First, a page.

My goal in writing on this blog or using twitter is not primarily to build up an audience or to share resources (although those goals are cool too); I developed this blog and my twitter account, @undisciplined, in order to create a space where I could make visible my thinking/writing/feeling/engaging process in ways that were (for the most part) easily accessible, archivable and connectable.
I have found that blogs and twitter work really well for me. The format of a blog, with its multiple layers, playful tone, and ability to bring in various types of media and content, and the format of twitter, with its pithy focus and emphasis on documenting small habits of daily life, fit well with my own approach to thinking, engaging and writing. And, I truly enjoy writing and engaging on both of them. A lot. Too much?
But, why do I want to make visible my process? And why do I feel an urgent need to document it? I want to spend some time ruminating on these questions over the next couple of weeks. As many critics of blogs and twitter have suggested, I suppose that there must be some element of narcissism involved. But, I don’t think that really gets at why I write online and in public. Sure I would like people to recognize and value what I do, but I really don’t create it for those reasons; I’m not driven (that much?) by recognition.
Tentatively, I can think of several compelling reasons why I feel an urgent need to document my process of engaging with the world:
ONE: I want to leave a visible trace of who I am and have been for others and myself.
TWO: I feel compelled to give an account of and tell a story about who I am, what I do and what I believe.
THREE: I find tremendous value in processing ideas, emotions, experiences and believe that a public account requires more care and persistent attention to that process/ing than a private one does (plus, a public account is more accessible and connectable for me and anyone else whose encountering and engaging with my thoughts).
Creating a space for making visible my thinking/writing/feeling/engaging process is a way for me to leave a trace of who I am or have been. This need to have/leave a trace has become increasingly important since my mom died in 2009. It’s no accident that I started writing in my own blog just as my mom was in the final stage of dying from pancreatic cancer. Part of this desire to leave my own trace is a response to my own desperate need for more traces of my mom and what she thought and felt about the world as she was dying and after she died. As I hungrily searched for more of her own reflections on life, teaching, and raising a troublemaking kid like me, I thought about how my kids (or their kids) might want some of my reflections after I’ve died.
A Chain? A Root? A Rhizome?
But my need for leaving a trace isn’t just about providing others with my reflections; I leave a trace as a sort of chain, connecting my past selves and their stories with my present and future selves. This need for a chain of connections is important for me because I feel particularly disconnected from my selves, their stories and the worlds in which those stories were created.
In the past eight years, I’ve had to come to terms with the loss of two grounding forces that enabled me to link together the chains of my selves throughout the years of many moves and transitions: the loss of the farm that had been in the Puotinen family for almost 100 years and the loss of my mom.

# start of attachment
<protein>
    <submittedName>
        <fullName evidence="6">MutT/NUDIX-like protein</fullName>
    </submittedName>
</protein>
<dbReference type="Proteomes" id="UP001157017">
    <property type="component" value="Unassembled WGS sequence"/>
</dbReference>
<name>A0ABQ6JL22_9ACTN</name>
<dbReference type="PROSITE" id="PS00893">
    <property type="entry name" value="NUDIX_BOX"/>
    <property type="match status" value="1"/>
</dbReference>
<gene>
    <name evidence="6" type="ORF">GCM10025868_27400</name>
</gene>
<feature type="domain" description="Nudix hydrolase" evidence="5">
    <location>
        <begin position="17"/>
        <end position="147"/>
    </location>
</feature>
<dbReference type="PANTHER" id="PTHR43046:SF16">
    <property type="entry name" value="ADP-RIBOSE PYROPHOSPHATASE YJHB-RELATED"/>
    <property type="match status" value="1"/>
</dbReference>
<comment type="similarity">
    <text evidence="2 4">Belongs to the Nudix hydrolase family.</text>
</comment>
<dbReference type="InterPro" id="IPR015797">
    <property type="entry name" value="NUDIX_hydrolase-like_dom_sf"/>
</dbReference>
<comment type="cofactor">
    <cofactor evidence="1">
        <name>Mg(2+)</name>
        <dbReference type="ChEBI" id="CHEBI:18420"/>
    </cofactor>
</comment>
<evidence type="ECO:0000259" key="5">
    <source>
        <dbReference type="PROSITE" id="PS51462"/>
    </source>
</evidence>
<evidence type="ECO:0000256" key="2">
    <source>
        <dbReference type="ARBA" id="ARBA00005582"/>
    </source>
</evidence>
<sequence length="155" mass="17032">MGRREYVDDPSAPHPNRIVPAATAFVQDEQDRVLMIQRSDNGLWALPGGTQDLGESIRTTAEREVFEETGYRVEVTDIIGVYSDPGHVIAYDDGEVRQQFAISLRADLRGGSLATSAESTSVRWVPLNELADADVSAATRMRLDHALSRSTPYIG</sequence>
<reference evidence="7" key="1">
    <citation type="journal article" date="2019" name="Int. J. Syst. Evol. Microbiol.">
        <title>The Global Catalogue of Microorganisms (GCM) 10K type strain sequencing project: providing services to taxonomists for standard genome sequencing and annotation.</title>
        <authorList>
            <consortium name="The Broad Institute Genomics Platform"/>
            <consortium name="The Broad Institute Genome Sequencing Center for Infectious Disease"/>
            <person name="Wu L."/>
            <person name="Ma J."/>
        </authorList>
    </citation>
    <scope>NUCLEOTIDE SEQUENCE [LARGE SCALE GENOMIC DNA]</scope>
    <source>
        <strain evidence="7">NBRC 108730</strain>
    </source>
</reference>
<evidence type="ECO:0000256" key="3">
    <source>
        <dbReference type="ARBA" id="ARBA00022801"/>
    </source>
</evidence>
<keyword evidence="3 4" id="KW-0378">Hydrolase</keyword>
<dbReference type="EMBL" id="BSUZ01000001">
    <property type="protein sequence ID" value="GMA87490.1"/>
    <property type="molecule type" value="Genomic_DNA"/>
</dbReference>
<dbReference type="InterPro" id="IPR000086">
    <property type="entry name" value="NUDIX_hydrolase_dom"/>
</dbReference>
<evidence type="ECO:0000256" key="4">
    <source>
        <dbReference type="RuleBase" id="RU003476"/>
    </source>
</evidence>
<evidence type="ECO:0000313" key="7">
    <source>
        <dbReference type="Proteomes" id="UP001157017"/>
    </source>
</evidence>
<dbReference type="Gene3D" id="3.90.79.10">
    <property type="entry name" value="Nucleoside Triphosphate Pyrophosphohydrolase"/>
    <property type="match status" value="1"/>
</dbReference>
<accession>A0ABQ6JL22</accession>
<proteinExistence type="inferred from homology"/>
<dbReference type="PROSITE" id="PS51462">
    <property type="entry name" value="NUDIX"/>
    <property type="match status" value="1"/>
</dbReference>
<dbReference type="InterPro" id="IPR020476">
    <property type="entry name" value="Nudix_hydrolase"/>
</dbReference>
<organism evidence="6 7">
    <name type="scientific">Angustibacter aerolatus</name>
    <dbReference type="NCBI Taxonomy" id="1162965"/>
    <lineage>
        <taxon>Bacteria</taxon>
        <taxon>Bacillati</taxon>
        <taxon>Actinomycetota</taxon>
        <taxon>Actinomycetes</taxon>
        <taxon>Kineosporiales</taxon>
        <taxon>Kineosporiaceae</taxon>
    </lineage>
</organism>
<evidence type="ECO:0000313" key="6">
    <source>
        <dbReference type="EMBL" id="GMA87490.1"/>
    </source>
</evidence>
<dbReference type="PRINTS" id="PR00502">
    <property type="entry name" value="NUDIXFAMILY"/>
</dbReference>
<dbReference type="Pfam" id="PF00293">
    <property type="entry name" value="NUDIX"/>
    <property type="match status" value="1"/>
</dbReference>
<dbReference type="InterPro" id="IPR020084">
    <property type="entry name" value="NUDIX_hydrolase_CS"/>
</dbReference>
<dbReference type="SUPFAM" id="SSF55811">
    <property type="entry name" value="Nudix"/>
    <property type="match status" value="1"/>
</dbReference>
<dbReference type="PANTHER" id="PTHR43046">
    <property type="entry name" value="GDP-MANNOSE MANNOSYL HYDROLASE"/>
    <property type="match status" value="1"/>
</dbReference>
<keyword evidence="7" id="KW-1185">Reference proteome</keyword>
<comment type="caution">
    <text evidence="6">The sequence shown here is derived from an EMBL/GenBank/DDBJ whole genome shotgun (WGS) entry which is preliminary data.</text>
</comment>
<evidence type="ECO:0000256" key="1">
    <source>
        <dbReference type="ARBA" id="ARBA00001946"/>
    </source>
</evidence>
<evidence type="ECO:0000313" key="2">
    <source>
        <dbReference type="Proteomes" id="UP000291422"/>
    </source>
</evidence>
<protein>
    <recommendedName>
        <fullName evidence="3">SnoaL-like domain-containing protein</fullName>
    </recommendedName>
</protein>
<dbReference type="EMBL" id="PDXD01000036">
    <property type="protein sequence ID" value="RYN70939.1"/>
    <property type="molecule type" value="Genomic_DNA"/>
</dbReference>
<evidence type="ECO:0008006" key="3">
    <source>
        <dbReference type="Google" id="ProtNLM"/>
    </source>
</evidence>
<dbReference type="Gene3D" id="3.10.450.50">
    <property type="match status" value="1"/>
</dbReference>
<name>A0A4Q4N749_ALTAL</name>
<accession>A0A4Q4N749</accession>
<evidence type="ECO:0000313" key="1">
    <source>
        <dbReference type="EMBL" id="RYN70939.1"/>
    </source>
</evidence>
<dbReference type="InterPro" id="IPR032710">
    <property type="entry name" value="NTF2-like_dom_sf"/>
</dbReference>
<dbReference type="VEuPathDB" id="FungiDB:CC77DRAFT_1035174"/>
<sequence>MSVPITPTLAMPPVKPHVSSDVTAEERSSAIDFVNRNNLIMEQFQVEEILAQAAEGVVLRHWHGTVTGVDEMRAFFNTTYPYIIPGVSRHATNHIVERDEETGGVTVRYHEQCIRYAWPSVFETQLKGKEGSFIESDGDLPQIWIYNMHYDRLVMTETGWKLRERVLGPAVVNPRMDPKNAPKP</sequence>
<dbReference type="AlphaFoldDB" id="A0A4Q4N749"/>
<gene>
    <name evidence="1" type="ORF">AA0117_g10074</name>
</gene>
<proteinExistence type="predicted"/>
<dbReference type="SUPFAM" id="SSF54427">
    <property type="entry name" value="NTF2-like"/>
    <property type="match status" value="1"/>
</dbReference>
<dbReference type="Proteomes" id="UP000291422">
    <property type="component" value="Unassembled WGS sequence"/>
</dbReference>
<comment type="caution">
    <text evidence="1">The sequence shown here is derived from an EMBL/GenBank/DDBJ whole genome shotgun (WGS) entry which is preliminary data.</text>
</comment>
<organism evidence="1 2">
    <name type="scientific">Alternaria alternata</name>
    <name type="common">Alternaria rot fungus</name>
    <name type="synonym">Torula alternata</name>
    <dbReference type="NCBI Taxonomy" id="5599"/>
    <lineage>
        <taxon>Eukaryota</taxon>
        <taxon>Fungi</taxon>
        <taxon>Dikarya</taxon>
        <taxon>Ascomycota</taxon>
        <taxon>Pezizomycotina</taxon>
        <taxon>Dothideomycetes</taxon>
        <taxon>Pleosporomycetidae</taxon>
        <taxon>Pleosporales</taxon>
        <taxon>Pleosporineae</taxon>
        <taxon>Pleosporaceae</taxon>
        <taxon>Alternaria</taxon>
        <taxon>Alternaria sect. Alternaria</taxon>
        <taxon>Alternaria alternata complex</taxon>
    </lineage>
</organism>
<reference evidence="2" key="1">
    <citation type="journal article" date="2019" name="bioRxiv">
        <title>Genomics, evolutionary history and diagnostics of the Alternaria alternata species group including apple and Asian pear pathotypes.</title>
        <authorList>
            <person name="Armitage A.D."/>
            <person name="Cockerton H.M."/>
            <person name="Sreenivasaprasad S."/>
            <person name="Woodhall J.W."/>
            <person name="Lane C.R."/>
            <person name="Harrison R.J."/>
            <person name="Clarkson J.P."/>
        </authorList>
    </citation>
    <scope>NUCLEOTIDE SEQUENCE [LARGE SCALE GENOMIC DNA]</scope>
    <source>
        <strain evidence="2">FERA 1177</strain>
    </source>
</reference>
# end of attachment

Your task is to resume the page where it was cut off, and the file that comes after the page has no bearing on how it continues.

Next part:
The farm was sold in 2004 and my mom died from pancreatic cancer in 2009. Both were devastating losses. The farm had been my most important homespace; it linked me to past generations and served as a location for retreat and connection. My mom had been a kindred spirit and the person with whom I shared countless hours, hiking and talking and being curious about the world. She was also my biggest source of stories, since my memory seems to fail me a lot, about who I was when I was young.
When my family lost the farm and then my mom, something happened to my chain of past and present selves (which were already precariously linked because I have a habit of forgetting/ignoring that which has already passed); it seemed to fully break and with it, my links of belonging…to a family, to a community, even to the past selves that I once was.
I think one of the reasons I write in this blog is to create a space where I am building up an archive of ideas and experiences that I can access, remember and engage with now or tomorrow or ten+ years from now. This archive not only serves as proof of my past/present/future existence, but it enables me to craft (and imagine?) and perform a self that endures through time, space and a range of sometimes contradictory experiences and that is connected through (rooted in? beside) past selves and to generations of family members and various communities. What is the most compelling theoretical model for understanding this sense of self/selves? A signifying chain? The roots of a tree? A Deleuzean rhizome? Wow….I think I have an idea of a digital story. Better read/review Deleuze and Guattari’s A Thousand Plateaus first!
Leaving a trace is not the only reason I feel an urgent need to process ideas and experiences and document that process, however. As I mentioned earlier in this post, I also engage on my blog and twitter account in order to Give an Account and Tell and Share my Stories and because doing so publicly enables me to Take more Care with my Process/ing. Since I know that I have a lot to say about these reasons and since this post is already 1000+ words, I’m not going to discuss these two reasons right now. I do plan (hope) to return to them. Before discussing “giving an account,” I want to review Judith Butler’s Giving an Account of Oneself and put it beside some of the readings from an awesome class that I took in grad school with Pam Hall: Narrative and Female Selfhood.